My 50th birthday coincided with another significant event, a need to buy a car. I had always purchased conservative vehicles, but I had a secret desire for something grander. I wanted a doctor’s car, and in my mind, that meant a Mercedes.
I accepted the fact that this was strictly an emotional purchase, and that it symbolized that I had arrived as a professional. The Mercedes that I purchased was dark metallic green with a tan leather interior. I thought it was beautiful, in an understated German way.
I felt like every driver was watching me as I drove it off the lot, and my chest swelled with pride to own such a luxurious vehicle. That euphoria faded with the realization that my Mercedes was intrinsically no different than the Ford that I previously owned.
After my car’s warranty expired, I was gobstruck with the enormous expense of maintaining my Mercedes. When I would bring the car in for a simple repair the cost would escalate as the dealership’s customer service writer would always find something else that needed repair. I would bring the car in for an oil change and leave paying a $1000 bill.
After a few years, I had enough of my luxury experience and traded in my low mileage doctor’s car for a simple Honda. The Honda delivered, while the Mercedes only promised. The experience was an excellent life-lesson.
The news has been abuzz with a new celebrity scandal, this one involving parents cheating the system so that their underperforming kids can get into selective colleges. The scandal consists of a man named William Singer, and his sham non-profit organization. Individuals of power and means paid Mr. Singer enormous amounts of money for him to work his magic with their unscholarly offspring. His deception went above and beyond ghostwriting personal essays. He created false identities, photoshopped prospective student heads on stock photos of athletes, had test proctors change answers, and bribed various university officials with cold hard cash. He claims that he has helped over 700 students cheat their way into college.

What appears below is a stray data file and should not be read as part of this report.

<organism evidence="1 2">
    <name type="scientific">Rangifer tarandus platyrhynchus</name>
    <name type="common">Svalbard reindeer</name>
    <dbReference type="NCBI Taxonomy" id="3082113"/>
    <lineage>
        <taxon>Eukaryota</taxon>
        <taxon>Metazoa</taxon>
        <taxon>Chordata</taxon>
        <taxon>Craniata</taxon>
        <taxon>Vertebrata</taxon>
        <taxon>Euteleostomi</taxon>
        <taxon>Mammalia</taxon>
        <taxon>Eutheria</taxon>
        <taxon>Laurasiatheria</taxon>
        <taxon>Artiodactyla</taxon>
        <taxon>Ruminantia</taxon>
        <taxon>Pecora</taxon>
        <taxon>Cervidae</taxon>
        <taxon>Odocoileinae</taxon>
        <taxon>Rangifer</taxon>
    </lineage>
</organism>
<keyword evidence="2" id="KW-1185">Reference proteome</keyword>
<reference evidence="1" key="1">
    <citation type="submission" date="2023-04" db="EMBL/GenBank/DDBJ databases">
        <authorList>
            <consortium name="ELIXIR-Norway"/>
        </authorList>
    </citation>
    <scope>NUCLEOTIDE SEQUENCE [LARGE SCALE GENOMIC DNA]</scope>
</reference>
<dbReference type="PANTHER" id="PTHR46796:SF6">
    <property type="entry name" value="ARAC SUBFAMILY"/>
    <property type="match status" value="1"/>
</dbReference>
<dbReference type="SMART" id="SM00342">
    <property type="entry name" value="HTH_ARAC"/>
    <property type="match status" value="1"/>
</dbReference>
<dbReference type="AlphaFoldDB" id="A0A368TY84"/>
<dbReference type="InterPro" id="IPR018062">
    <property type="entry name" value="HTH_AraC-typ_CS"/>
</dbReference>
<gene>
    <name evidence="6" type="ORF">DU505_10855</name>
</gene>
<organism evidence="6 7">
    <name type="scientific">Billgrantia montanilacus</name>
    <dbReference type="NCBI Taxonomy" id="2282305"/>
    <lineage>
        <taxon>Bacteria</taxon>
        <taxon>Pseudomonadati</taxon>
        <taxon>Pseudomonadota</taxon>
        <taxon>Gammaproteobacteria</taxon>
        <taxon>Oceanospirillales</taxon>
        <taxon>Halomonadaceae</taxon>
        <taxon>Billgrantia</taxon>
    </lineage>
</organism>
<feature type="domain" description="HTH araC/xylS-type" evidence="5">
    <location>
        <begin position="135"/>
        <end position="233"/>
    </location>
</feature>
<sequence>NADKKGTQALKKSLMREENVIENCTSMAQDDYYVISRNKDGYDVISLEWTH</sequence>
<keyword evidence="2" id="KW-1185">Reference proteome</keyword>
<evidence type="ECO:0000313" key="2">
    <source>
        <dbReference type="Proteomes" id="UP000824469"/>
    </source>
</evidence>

It would be naive to think that he is an island unto himself. Common sense dictates that this case is just the tip of a much more massive iceberg, its specifics made more interesting because celebrities, such as Felicity Huffman, and Lori Loughlin are involved.
I have a daughter who is a freshman at a large Midwestern university. When my wife asked her what she thought about the above scandal she seemed insouciant noting, “How is that any different from donating money for a building which then gets your kid accepted into that school.” She was, of course, correct. People with clout have always had a higher chance of getting their children accepted into a selective college, as opposed to those who lack influence. In fact, a legacy applicant has a three-fold better chance of getting admitted into a selective college than an applicant who doesn’t have such lineage.